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Constructing 2D Velocity Diagrams for Axial Flow Steam Turbines

Constructing 2D Velocity Diagrams for Axial Flow Steam Turbines

Constructing 2D Velocity Diagrams for Axial Flow Steam Turbines


I'm a new steam turbine engineer, working on my first project, but in a fairly new department such that I don't have anybody here with more experience in this particular area.

I've been reading as many textbooks, papers and other internet resources as I can find, and I can't find a definitive answer to this question. I need to construct (mid-span) 2D velocity diagrams for existing blades. My problem is that I can't seem to find information about which part of the geometry to use to build those diagrams (i.e. to measure the entry and exit angles). All the textbooks & other sources I've seen seem to show the various angles as floating in space mid-cascade, or pointing to the blade tips, without actually following the specific geometry of the blades.

So, my ultimate question is: should I be building these angles using the geometry from the suction side (convex), pressure side (concave), camber line, or mean-passage curve(i.e. a spline constructed using the center-points of circles tanget to both the suction and pressure sides of the passage)? I'm personally leaning towards the mean blade passage curve option, but I've seen figures that seem to variously indicate ALL of the above options are plausible.

To add some background detail, if it helps, I am attempting to perform a 2D flow analysis of a 5MW Single-Flow Axial, Impulse Steam Turbine. The ultimate purpose is to serve as an evaluation of a rebuild of the diaphragms for all stages. As such, it's basically a form of reverse engineering, since I'm attempting to evaluate the characteristics of already-built products.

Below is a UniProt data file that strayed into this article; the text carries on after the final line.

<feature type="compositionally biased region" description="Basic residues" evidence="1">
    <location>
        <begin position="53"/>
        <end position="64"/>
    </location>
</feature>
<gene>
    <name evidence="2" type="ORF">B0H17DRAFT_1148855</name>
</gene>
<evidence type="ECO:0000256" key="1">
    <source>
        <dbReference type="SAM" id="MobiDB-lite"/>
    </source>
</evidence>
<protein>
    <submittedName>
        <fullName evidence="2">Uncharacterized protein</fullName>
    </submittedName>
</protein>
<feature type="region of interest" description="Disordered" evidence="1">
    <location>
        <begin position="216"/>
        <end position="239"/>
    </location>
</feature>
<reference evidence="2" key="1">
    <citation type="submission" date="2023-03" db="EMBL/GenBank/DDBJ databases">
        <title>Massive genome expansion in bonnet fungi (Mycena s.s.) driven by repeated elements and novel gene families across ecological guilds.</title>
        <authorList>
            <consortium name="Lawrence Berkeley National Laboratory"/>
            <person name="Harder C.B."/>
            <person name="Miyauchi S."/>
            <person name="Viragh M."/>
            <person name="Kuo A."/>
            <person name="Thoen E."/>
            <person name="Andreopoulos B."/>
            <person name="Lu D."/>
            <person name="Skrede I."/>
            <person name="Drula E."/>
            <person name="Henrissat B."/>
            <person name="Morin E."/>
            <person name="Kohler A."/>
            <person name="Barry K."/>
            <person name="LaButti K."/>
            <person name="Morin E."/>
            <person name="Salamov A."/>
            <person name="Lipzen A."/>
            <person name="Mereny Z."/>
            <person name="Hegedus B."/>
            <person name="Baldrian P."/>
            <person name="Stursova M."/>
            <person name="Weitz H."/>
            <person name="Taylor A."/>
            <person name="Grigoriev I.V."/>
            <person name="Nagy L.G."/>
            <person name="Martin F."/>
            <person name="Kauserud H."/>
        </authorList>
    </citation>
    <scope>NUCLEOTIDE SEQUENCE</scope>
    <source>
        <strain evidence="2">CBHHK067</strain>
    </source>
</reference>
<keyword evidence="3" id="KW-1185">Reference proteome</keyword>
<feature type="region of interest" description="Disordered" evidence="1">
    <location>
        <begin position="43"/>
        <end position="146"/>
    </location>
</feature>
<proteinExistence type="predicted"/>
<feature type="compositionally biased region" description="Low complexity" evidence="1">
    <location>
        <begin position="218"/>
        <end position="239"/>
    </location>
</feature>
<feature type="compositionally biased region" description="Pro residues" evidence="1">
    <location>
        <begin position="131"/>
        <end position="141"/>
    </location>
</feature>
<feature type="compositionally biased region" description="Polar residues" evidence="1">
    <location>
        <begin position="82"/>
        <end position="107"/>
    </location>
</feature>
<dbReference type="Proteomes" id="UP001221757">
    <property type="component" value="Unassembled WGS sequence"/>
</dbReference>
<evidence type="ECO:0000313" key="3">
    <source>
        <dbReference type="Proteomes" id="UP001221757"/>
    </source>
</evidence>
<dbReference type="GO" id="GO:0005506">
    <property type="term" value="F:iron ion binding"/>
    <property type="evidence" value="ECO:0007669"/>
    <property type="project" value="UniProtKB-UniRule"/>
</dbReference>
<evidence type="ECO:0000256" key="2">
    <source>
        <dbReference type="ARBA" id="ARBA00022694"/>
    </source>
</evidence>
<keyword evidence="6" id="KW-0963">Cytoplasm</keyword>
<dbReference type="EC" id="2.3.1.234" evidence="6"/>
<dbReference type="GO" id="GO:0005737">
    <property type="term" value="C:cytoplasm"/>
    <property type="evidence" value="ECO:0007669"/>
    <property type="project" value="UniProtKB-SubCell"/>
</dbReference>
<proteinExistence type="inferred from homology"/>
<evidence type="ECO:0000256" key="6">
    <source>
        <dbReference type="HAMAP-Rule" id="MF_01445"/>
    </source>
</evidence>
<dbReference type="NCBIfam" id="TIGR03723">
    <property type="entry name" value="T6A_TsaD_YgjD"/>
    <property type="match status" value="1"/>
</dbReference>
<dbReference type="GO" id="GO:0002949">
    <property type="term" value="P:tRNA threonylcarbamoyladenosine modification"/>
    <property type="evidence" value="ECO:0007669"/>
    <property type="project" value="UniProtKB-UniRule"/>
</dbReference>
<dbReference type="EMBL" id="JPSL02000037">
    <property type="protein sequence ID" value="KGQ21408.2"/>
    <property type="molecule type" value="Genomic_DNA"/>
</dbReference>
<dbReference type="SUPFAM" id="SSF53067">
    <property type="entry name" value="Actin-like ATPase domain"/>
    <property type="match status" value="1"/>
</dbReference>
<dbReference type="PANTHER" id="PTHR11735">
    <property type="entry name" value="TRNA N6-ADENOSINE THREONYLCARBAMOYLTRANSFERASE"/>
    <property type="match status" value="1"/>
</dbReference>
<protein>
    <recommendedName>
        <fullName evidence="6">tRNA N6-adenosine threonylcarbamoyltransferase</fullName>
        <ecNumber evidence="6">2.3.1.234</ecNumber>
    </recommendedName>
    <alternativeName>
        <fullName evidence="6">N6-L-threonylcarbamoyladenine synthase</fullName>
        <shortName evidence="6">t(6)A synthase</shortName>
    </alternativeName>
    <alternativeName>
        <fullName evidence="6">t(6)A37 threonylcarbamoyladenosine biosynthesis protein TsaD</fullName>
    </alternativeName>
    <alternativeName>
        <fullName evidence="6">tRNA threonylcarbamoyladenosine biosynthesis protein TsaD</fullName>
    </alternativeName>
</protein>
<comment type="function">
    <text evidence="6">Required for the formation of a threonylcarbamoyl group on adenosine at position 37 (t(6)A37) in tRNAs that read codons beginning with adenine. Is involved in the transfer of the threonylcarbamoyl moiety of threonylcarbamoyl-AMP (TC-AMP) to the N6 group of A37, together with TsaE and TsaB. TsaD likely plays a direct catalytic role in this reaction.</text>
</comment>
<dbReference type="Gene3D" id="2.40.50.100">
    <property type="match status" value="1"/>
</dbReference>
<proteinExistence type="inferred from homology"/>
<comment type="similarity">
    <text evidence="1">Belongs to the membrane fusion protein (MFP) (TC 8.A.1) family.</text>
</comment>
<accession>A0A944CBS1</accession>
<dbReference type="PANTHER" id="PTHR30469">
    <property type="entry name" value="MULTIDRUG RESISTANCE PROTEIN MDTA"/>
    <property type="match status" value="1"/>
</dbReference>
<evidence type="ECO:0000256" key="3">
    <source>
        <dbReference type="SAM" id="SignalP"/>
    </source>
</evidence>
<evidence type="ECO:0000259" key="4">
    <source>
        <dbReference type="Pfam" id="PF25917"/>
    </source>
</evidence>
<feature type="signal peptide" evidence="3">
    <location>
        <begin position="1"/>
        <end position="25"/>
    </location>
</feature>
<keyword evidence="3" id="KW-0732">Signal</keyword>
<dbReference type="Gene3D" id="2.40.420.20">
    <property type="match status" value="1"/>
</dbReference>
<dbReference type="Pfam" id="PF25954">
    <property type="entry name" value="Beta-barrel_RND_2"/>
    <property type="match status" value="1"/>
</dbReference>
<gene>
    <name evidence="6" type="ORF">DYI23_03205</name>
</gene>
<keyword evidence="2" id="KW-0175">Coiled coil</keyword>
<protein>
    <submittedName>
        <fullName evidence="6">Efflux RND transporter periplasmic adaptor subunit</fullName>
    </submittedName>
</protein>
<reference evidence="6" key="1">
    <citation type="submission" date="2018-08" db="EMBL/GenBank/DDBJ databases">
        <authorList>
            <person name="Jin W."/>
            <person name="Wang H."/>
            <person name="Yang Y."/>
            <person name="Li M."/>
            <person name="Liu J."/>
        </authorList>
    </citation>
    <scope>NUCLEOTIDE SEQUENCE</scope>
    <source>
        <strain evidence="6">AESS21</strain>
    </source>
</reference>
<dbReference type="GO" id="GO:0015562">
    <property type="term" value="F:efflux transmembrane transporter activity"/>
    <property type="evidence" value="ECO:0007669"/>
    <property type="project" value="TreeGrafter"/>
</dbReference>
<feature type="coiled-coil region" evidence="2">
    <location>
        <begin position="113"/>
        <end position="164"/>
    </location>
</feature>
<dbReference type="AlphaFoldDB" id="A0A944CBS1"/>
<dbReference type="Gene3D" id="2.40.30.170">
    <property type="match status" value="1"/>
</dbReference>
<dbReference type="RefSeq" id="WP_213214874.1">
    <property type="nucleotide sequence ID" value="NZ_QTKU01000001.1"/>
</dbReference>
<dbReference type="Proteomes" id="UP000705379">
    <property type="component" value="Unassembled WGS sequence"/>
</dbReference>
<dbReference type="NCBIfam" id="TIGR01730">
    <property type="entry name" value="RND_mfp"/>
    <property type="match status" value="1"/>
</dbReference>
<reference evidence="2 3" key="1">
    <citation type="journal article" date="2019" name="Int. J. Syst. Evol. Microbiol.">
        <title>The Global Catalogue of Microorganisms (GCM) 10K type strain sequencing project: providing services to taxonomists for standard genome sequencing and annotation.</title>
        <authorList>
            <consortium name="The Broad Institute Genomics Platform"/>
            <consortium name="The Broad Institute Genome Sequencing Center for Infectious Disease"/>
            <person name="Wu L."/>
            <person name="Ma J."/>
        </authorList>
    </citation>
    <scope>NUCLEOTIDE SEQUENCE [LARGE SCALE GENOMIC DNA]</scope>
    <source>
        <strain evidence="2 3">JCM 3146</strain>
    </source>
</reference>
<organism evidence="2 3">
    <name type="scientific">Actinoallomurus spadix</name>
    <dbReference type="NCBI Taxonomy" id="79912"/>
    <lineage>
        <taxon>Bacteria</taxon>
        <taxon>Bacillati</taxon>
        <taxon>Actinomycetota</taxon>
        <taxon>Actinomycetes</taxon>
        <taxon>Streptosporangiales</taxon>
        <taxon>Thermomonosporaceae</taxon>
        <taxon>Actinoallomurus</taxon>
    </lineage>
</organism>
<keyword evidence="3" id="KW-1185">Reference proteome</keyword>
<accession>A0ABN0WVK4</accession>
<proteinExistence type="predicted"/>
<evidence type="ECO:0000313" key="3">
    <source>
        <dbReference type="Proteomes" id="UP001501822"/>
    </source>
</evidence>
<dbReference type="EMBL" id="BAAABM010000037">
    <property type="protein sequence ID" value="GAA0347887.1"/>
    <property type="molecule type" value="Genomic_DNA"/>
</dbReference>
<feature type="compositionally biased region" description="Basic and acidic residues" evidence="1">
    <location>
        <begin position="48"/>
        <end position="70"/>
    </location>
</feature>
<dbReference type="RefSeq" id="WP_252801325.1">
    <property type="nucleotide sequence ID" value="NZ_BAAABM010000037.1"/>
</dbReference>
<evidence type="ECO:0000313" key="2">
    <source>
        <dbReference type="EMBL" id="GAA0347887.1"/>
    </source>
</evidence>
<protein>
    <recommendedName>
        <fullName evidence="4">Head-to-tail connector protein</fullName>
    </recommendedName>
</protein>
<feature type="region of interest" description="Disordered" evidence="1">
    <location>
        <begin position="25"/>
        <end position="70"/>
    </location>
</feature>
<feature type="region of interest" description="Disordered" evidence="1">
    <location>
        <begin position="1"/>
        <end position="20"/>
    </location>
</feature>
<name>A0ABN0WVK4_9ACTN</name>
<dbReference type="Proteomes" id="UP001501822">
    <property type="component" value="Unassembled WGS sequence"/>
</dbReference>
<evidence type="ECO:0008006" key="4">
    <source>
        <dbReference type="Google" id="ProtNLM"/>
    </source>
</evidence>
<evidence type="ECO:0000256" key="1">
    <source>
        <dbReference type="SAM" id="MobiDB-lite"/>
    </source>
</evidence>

The starting point of the analysis is 3D solid models reconstructed from heavily corroded source blades (such that the trailing edges of all original stator blades were completely destroyed by corrosion over the course of 20 years), based on best-fit curves.

My job, then, is to look at the re-built geometry, and determine the theoretical power generation capability. Neglecting losses for now, I'm beginning by trying to construct the velocity diagrams and use those to compute the diagram Power for each stage. This process is based on Eq 4.2 from Dixon "Fluid Mechanics and Thermodynamics of Turbomachinery", 4th Ed., which gives me the specific Work. See attachements for reference (there should be 3; let me know if they didn't all come through). From there, I get power from the equation of Power = mass flow * Specific Work (see http://www.engineeringtoolbox.com/pump-fan-power-d... for reference).

Once I have the diagram power computed for each stage, I plan to sum up the power contribution of each stage to give me the total power of the unit.

For reference, I already did a basic black-box turbine calculation (assuming adiabatic, incompressible flow of a non-ideal gas) to confirm that my provided steam entry and exit conditions do indeed provide the expected power output (which was a given, considering this plant has been operating for 20 years, but I figured it was a good starting point).

RE: Constructing 2D Velocity Diagrams for Axial Flow Steam Turbines

dangit. failed again. Alright, I give up. I tried to upload a brand new, different but equivalent pic, and it gave me the same "Duplicate Header" error, so I'm gonna just stop trying for now.

Long story short, I'm trying to figure out how to measure the blade entry and exit angles, relative to the physical geometry of the blades at mean height.

RE: Constructing 2D Velocity Diagrams for Axial Flow Steam Turbines

Partly to bump the thread, in case anybody might have some answers, and partly to add new info...

I looked at AxStream turbine analysis software, and it looks like that software uses the mean camber line to indicate the blade and stator angles. That being said, there are still many examples using the mean curve of the flow passage. So, this question is still unresolved for me.

Does anybody have any information at all on this subject?

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